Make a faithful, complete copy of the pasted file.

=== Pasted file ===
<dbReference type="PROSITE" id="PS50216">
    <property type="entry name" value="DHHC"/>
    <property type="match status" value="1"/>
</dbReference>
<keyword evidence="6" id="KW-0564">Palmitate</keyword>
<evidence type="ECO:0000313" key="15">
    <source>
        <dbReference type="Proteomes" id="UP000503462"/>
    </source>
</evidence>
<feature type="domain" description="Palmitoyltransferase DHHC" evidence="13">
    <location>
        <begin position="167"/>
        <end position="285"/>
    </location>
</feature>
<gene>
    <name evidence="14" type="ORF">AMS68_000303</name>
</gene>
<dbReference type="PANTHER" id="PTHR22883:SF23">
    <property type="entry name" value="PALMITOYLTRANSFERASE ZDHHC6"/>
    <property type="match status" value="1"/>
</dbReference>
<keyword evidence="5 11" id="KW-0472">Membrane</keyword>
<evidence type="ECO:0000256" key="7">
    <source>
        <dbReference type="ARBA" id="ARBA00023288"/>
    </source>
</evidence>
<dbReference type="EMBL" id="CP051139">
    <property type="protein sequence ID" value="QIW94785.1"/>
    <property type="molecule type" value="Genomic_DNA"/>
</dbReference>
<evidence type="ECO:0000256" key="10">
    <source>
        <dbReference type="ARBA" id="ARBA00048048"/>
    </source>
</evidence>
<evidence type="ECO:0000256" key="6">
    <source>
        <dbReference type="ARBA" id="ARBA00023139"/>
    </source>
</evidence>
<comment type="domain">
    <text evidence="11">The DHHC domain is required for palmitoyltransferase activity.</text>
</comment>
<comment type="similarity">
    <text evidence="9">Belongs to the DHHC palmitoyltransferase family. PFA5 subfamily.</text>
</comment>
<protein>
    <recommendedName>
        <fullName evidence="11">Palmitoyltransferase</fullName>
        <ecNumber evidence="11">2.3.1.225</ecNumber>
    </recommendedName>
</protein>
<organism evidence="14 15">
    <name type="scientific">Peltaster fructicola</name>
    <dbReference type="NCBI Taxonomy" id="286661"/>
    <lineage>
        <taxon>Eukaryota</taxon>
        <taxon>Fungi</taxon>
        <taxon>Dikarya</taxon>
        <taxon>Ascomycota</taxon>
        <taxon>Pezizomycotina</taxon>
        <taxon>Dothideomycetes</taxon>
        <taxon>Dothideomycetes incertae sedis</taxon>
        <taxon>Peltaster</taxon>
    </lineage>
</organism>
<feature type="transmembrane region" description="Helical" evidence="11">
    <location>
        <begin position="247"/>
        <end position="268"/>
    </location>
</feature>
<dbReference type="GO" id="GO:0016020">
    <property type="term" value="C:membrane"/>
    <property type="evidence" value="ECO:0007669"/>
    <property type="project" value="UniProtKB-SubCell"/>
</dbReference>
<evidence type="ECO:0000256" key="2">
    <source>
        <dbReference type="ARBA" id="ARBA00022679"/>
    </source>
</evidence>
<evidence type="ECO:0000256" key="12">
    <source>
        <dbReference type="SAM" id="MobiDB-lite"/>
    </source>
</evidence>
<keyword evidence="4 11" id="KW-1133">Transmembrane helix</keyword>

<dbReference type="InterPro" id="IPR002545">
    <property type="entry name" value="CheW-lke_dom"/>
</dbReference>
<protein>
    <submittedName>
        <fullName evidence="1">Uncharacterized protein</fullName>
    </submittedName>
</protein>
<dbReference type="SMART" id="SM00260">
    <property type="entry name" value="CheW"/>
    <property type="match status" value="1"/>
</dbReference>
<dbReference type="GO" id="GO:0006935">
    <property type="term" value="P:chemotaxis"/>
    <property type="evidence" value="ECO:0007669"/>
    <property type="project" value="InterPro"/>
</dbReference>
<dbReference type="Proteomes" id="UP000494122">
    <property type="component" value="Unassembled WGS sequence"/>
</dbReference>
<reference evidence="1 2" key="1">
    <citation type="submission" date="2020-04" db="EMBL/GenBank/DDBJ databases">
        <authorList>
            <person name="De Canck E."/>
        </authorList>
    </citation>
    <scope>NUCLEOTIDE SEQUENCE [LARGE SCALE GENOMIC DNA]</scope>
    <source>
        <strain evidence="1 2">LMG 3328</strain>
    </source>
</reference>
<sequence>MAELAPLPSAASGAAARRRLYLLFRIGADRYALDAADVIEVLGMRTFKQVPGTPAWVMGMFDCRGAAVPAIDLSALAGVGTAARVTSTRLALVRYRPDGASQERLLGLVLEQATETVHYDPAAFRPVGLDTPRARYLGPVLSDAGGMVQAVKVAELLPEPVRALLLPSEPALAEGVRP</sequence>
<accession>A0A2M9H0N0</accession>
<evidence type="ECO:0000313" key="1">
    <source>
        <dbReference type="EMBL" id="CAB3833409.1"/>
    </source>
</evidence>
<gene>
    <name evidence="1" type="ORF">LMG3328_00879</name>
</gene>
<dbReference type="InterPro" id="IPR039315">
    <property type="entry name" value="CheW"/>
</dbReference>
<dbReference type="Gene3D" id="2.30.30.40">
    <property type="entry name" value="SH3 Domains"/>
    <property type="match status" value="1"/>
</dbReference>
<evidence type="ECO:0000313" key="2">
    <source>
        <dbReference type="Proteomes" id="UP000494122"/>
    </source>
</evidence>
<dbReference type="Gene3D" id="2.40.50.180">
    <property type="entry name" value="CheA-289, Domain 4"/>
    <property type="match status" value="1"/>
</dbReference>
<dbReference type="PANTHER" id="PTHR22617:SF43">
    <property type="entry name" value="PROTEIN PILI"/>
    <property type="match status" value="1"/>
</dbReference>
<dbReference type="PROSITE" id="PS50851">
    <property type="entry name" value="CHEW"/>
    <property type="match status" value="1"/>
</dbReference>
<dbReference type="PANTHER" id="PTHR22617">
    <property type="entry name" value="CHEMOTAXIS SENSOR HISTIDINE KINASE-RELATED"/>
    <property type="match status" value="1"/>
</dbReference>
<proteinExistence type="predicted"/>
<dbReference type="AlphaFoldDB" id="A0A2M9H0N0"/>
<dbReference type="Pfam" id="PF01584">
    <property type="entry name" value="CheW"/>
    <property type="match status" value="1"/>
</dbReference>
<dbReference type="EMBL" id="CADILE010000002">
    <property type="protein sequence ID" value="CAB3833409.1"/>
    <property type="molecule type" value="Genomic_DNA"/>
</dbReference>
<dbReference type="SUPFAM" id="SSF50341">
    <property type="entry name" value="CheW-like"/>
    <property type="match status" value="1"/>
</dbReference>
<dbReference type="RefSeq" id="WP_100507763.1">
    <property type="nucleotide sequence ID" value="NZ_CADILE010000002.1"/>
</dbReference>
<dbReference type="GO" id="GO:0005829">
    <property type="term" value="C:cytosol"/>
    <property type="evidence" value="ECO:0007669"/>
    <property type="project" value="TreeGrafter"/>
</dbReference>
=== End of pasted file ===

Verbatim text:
<dbReference type="PROSITE" id="PS50216">
    <property type="entry name" value="DHHC"/>
    <property type="match status" value="1"/>
</dbReference>
<keyword evidence="6" id="KW-0564">Palmitate</keyword>
<evidence type="ECO:0000313" key="15">
    <source>
        <dbReference type="Proteomes" id="UP000503462"/>
    </source>
</evidence>
<feature type="domain" description="Palmitoyltransferase DHHC" evidence="13">
    <location>
        <begin position="167"/>
        <end position="285"/>
    </location>
</feature>
<gene>
    <name evidence="14" type="ORF">AMS68_000303</name>
</gene>
<dbReference type="PANTHER" id="PTHR22883:SF23">
    <property type="entry name" value="PALMITOYLTRANSFERASE ZDHHC6"/>
    <property type="match status" value="1"/>
</dbReference>
<keyword evidence="5 11" id="KW-0472">Membrane</keyword>
<evidence type="ECO:0000256" key="7">
    <source>
        <dbReference type="ARBA" id="ARBA00023288"/>
    </source>
</evidence>
<dbReference type="EMBL" id="CP051139">
    <property type="protein sequence ID" value="QIW94785.1"/>
    <property type="molecule type" value="Genomic_DNA"/>
</dbReference>
<evidence type="ECO:0000256" key="10">
    <source>
        <dbReference type="ARBA" id="ARBA00048048"/>
    </source>
</evidence>
<evidence type="ECO:0000256" key="6">
    <source>
        <dbReference type="ARBA" id="ARBA00023139"/>
    </source>
</evidence>
<comment type="domain">
    <text evidence="11">The DHHC domain is required for palmitoyltransferase activity.</text>
</comment>
<comment type="similarity">
    <text evidence="9">Belongs to the DHHC palmitoyltransferase family. PFA5 subfamily.</text>
</comment>
<protein>
    <recommendedName>
        <fullName evidence="11">Palmitoyltransferase</fullName>
        <ecNumber evidence="11">2.3.1.225</ecNumber>
    </recommendedName>
</protein>
<organism evidence="14 15">
    <name type="scientific">Peltaster fructicola</name>
    <dbReference type="NCBI Taxonomy" id="286661"/>
    <lineage>
        <taxon>Eukaryota</taxon>
        <taxon>Fungi</taxon>
        <taxon>Dikarya</taxon>
        <taxon>Ascomycota</taxon>
        <taxon>Pezizomycotina</taxon>
        <taxon>Dothideomycetes</taxon>
        <taxon>Dothideomycetes incertae sedis</taxon>
        <taxon>Peltaster</taxon>
    </lineage>
</organism>
<feature type="transmembrane region" description="Helical" evidence="11">
    <location>
        <begin position="247"/>
        <end position="268"/>
    </location>
</feature>
<dbReference type="GO" id="GO:0016020">
    <property type="term" value="C:membrane"/>
    <property type="evidence" value="ECO:0007669"/>
    <property type="project" value="UniProtKB-SubCell"/>
</dbReference>
<evidence type="ECO:0000256" key="2">
    <source>
        <dbReference type="ARBA" id="ARBA00022679"/>
    </source>
</evidence>
<evidence type="ECO:0000256" key="12">
    <source>
        <dbReference type="SAM" id="MobiDB-lite"/>
    </source>
</evidence>
<keyword evidence="4 11" id="KW-1133">Transmembrane helix</keyword>

<dbReference type="InterPro" id="IPR002545">
    <property type="entry name" value="CheW-lke_dom"/>
</dbReference>
<protein>
    <submittedName>
        <fullName evidence="1">Uncharacterized protein</fullName>
    </submittedName>
</protein>
<dbReference type="SMART" id="SM00260">
    <property type="entry name" value="CheW"/>
    <property type="match status" value="1"/>
</dbReference>
<dbReference type="GO" id="GO:0006935">
    <property type="term" value="P:chemotaxis"/>
    <property type="evidence" value="ECO:0007669"/>
    <property type="project" value="InterPro"/>
</dbReference>
<dbReference type="Proteomes" id="UP000494122">
    <property type="component" value="Unassembled WGS sequence"/>
</dbReference>
<reference evidence="1 2" key="1">
    <citation type="submission" date="2020-04" db="EMBL/GenBank/DDBJ databases">
        <authorList>
            <person name="De Canck E."/>
        </authorList>
    </citation>
    <scope>NUCLEOTIDE SEQUENCE [LARGE SCALE GENOMIC DNA]</scope>
    <source>
        <strain evidence="1 2">LMG 3328</strain>
    </source>
</reference>
<sequence>MAELAPLPSAASGAAARRRLYLLFRIGADRYALDAADVIEVLGMRTFKQVPGTPAWVMGMFDCRGAAVPAIDLSALAGVGTAARVTSTRLALVRYRPDGASQERLLGLVLEQATETVHYDPAAFRPVGLDTPRARYLGPVLSDAGGMVQAVKVAELLPEPVRALLLPSEPALAEGVRP</sequence>
<accession>A0A2M9H0N0</accession>
<evidence type="ECO:0000313" key="1">
    <source>
        <dbReference type="EMBL" id="CAB3833409.1"/>
    </source>
</evidence>
<gene>
    <name evidence="1" type="ORF">LMG3328_00879</name>
</gene>
<dbReference type="InterPro" id="IPR039315">
    <property type="entry name" value="CheW"/>
</dbReference>
<dbReference type="Gene3D" id="2.30.30.40">
    <property type="entry name" value="SH3 Domains"/>
    <property type="match status" value="1"/>
</dbReference>
<evidence type="ECO:0000313" key="2">
    <source>
        <dbReference type="Proteomes" id="UP000494122"/>
    </source>
</evidence>
<dbReference type="Gene3D" id="2.40.50.180">
    <property type="entry name" value="CheA-289, Domain 4"/>
    <property type="match status" value="1"/>
</dbReference>
<dbReference type="PANTHER" id="PTHR22617:SF43">
    <property type="entry name" value="PROTEIN PILI"/>
    <property type="match status" value="1"/>
</dbReference>
<dbReference type="PROSITE" id="PS50851">
    <property type="entry name" value="CHEW"/>
    <property type="match status" value="1"/>
</dbReference>
<dbReference type="PANTHER" id="PTHR22617">
    <property type="entry name" value="CHEMOTAXIS SENSOR HISTIDINE KINASE-RELATED"/>
    <property type="match status" value="1"/>
</dbReference>
<proteinExistence type="predicted"/>
<dbReference type="AlphaFoldDB" id="A0A2M9H0N0"/>
<dbReference type="Pfam" id="PF01584">
    <property type="entry name" value="CheW"/>
    <property type="match status" value="1"/>
</dbReference>
<dbReference type="EMBL" id="CADILE010000002">
    <property type="protein sequence ID" value="CAB3833409.1"/>
    <property type="molecule type" value="Genomic_DNA"/>
</dbReference>
<dbReference type="SUPFAM" id="SSF50341">
    <property type="entry name" value="CheW-like"/>
    <property type="match status" value="1"/>
</dbReference>
<dbReference type="RefSeq" id="WP_100507763.1">
    <property type="nucleotide sequence ID" value="NZ_CADILE010000002.1"/>
</dbReference>
<dbReference type="GO" id="GO:0005829">
    <property type="term" value="C:cytosol"/>
    <property type="evidence" value="ECO:0007669"/>
    <property type="project" value="TreeGrafter"/>
</dbReference>